Textbook
GravityDriven Water Flow in Networks: Theory and DesignISBN: 9780470289402
568 pages
December 2010, ©2011

Description
Table of Contents
Preface.
Acknowledgments.
1. Introduction.
1.1 Water Distribution Networks and their Design.
1.2 Feasibility for GravityDriven Water Networks.
1.3 The Elements.
1.4 Engineering Design.
1.5 GravityDriven Water Network Distinguishing Characteristics.
1.6 The Fundamental Problem.
1.7 A Brief Background.
1.8 Approach.
1.9 Key Features of the Book.
References.
2. The Fundamental Principles.
2.1 The Problem Under Consideration.
2.2 The Energy Equation for Pipe Flow.
2.3 A Static Fluid.
2.4 Length Scales for GravityDriven Water Networks.
2.5 Mass Conservation.
2.6 Special Case of Reservoir at State 1.
2.7 Single and MultiplePipe Networks Revisited.
2.8 The Role of the Momentum Equation.
2.9 Forced Flows.
2.10 Summary.
Bibliography.
3. Pipe Materials and Dimensions.
3.1 Introduction.
3.2 Pipe Materials.
3.3 The Different Contexts for Pipe Diameter.
3.4 Pipe Size Systems.
3.5 Choosing and Appropriate Nominal Pipe Size.
References.
4. Classes of Pipe Flow Problems and Solutions.
4.1 The Classes.
4.2 Pipe Flow Problem of Class 4.
4.3 The Problem Statement.
4.4 Setting Up the Problem.
4.5 Different Approaches to the Solution.
4.6 Summary.
References.
5. MinorLossless Flow in a SinglePipe Network.
5.1 Introduction.
5.2 Solution and Basic Results.
5.3 Limiting Case of a Vertical Pipe.
5.4 Design Graphs for MinorLossless Flow.
5.5 Comprehensive Design Plots for GravityDriven or Forced Flow.
5.6 The Forgiving Nature of Sizing Pipe.
References.
6. "Natural Diameter" for a Pipe.
6.1 Motivation.
6.2 Equation of Local Static Pressure.
6.3 An Illustration: The “Natural Diameter”.
6.4 Commentary.
6.5 Local Static Pressure for a #D Network.
6.6 Graphical Interpretations.
6.7 Summary.
References.
7. The Effects of Minor Losses.
7.1 Nature of the Minor Loss.
7.2 A Numerical Example.
7.3 The Case for Uniform D.
7.4 Importance Threshold for Minor Losses.
7.5 Fixed and Variable Minor Losses.
References.
8. Examples for a SinglePipe Network.
8.1 Introduction.
8.2 A Straight Pipe.
8.3 Format of Mathcad Worksheets for SinglePipe Network.
8.4 Specific Atmospheric Delivery Pressure.
8.5 Specified Nonatmospheric Delivery Pressure.
8.6 The Effect of Local Peaks in the Pipe.
8.7 A Network Designed from Site Survey Data.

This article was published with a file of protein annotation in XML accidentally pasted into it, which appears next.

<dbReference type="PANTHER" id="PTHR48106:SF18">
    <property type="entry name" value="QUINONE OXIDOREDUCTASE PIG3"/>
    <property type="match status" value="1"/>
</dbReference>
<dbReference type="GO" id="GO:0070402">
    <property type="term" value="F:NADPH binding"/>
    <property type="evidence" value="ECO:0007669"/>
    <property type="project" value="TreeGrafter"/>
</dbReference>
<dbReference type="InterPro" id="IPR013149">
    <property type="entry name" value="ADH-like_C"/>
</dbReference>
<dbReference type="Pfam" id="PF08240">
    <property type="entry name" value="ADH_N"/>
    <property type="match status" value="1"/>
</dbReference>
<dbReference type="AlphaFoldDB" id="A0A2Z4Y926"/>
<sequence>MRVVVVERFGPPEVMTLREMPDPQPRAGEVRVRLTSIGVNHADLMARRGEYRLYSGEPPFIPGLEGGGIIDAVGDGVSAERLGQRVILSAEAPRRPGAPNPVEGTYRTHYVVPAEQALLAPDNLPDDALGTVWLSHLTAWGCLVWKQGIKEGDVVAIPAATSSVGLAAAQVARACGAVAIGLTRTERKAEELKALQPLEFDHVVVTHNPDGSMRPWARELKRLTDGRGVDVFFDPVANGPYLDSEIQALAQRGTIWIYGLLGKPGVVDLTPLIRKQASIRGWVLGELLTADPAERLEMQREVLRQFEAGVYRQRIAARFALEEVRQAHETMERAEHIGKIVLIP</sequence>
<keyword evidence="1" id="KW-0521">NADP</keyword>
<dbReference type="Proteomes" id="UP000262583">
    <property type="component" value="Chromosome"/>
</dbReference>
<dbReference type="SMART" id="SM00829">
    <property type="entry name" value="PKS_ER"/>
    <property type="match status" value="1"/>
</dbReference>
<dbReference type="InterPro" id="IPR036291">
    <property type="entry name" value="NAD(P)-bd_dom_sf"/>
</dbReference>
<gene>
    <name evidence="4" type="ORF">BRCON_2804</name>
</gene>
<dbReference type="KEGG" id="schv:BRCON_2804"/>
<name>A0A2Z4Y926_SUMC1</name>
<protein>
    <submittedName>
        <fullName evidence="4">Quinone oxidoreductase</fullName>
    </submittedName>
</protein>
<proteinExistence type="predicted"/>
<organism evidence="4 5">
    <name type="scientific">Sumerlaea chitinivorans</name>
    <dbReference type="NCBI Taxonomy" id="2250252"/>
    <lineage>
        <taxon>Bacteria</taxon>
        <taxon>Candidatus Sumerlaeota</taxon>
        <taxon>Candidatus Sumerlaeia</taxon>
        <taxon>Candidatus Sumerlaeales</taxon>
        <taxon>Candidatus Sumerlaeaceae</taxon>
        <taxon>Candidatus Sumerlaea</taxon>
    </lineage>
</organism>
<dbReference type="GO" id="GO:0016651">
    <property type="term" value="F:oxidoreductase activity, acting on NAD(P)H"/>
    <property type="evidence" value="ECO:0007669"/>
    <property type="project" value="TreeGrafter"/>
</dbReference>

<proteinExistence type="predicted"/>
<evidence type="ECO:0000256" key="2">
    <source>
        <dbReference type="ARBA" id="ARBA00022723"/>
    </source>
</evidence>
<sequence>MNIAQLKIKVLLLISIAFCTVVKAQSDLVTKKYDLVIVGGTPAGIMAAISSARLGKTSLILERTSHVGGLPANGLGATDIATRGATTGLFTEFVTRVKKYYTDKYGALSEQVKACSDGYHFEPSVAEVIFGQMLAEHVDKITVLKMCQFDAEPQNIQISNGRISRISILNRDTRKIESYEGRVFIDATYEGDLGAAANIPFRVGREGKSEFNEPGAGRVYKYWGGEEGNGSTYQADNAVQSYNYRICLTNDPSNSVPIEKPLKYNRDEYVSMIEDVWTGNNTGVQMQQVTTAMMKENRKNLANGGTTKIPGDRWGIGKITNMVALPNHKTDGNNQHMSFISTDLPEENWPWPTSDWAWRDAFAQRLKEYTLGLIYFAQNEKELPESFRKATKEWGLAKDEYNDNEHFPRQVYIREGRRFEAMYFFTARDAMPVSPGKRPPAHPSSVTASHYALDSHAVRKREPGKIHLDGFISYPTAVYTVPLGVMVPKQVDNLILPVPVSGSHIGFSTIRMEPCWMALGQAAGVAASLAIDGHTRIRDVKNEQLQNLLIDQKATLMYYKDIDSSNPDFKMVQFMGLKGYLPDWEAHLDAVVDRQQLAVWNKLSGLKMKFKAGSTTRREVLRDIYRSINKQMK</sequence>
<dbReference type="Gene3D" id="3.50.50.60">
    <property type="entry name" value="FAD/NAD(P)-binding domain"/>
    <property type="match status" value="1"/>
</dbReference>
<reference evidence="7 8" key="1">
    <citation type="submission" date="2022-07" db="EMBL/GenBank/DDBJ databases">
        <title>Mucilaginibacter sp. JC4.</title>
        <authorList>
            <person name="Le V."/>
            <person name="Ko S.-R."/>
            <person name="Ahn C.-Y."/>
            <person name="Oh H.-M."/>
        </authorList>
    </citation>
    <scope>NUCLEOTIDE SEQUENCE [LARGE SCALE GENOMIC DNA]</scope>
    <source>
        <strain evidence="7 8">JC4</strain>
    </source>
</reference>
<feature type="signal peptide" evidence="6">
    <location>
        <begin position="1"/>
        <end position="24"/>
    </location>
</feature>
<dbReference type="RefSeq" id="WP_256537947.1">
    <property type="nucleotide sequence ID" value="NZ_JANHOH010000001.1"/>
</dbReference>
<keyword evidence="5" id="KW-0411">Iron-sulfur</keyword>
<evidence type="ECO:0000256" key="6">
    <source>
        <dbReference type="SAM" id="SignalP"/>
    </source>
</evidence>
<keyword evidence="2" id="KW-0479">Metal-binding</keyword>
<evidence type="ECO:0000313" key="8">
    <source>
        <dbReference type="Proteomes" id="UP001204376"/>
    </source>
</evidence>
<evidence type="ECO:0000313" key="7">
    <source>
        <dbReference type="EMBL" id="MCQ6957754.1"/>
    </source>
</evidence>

8.8 Draining a Tank: A Transient Problem.
8.9 The Syphon.
9. Approximation for the Friction Factor.
9.1 The Problem.
9.2 A Recommendation.
9.3 Energy Equation: Friction Factor from Blasius Formula.
9.4 Forced Flows.
9.5 Summary.
References.
10. Optimization.
10.1 Fundamentals.
10.2 The Optimal Fluid Network.
10.3 The Objective Function.
10.4 A General Optimization Method.
10.5 Optimization Using Mathcad.
10.6 Optimizing a GravityDriven Water Network.
10.7 Minimizing Entropy Generation.
10.8 Summary.
References.
11. MultiplePipe Networks.
11.1 Introduction.
11.2 Background.
11.3 Our Approach.
11.4 A simplebranch Network.
11.5 Pipes of Different Diameters in Series.
11.6 MultipleBranch Network.
11.7 Loop Network.
11.8 Large, Complex Networks.
11.9 MultiplePipe Networks with Forced Flow.
11.10 Perspective: A Conventional Approach.
11.11 Closure.
References.
12. MicroHydroelectric Power Generation.
12.1 Background.
12.2 The System.
12.3 Approach.
12.4 Analysis.
12.5 Hybrid Hydroelectric Power and Water Network.
12.6 Summary.
References.
13. Network Design.
13.1 The Design Process.
13.2 Overview.
13.3 Accurate Dimensional Data for the Site.
13.4 Calculating Design Information from SiteSurvey Data.
13.5 Estimating Water Supply and Demand.
13.6 The Reservoir Tank.
13.7 The Tapstand.
13.8 Estimating Peak Water Flow Rates.
13.9 Source Development.
13.10 Hydrostatic Pressure Issues.
13.11The BreakPressure Tank.
13.12 The Sedimentation Tank.
13.13 Flow Speed Limits.
13.14 Dissipation of Potential Energy.
13.15 Designing for Peak Demand: Pipe Oversizing.
13.16 Water Hammer.
References.
14. Air Pockets in the Network.
14.1 The Problem.
14.2 The Physics of Air/Liquid Pipe Flows.
14.3 Flow in a Pipe with Local High Points.
14.4 Effect of Air Pockets on Flow.
14.5 An Example.
14.6 Summary.
References.
15. Case Study.
15.1 Engineering Design: Science and Art.
15.2 Design Process Revisited.
15.3 The Case.
References.
16. Exercises.
16.1 Comments.
16.2 The Problems.
16.3 The Solutions.
References.
Appendix A: List of Mathcad Worksheets.
Appendix B: Calculating Pipe Length & Mean Slope from GPS Data.
B.1 The Basics: Northing and Easting.
B.2 An Example.
References.
Appendix C: Mathcad Tutorial.
Index.
Author Index.
Author Information
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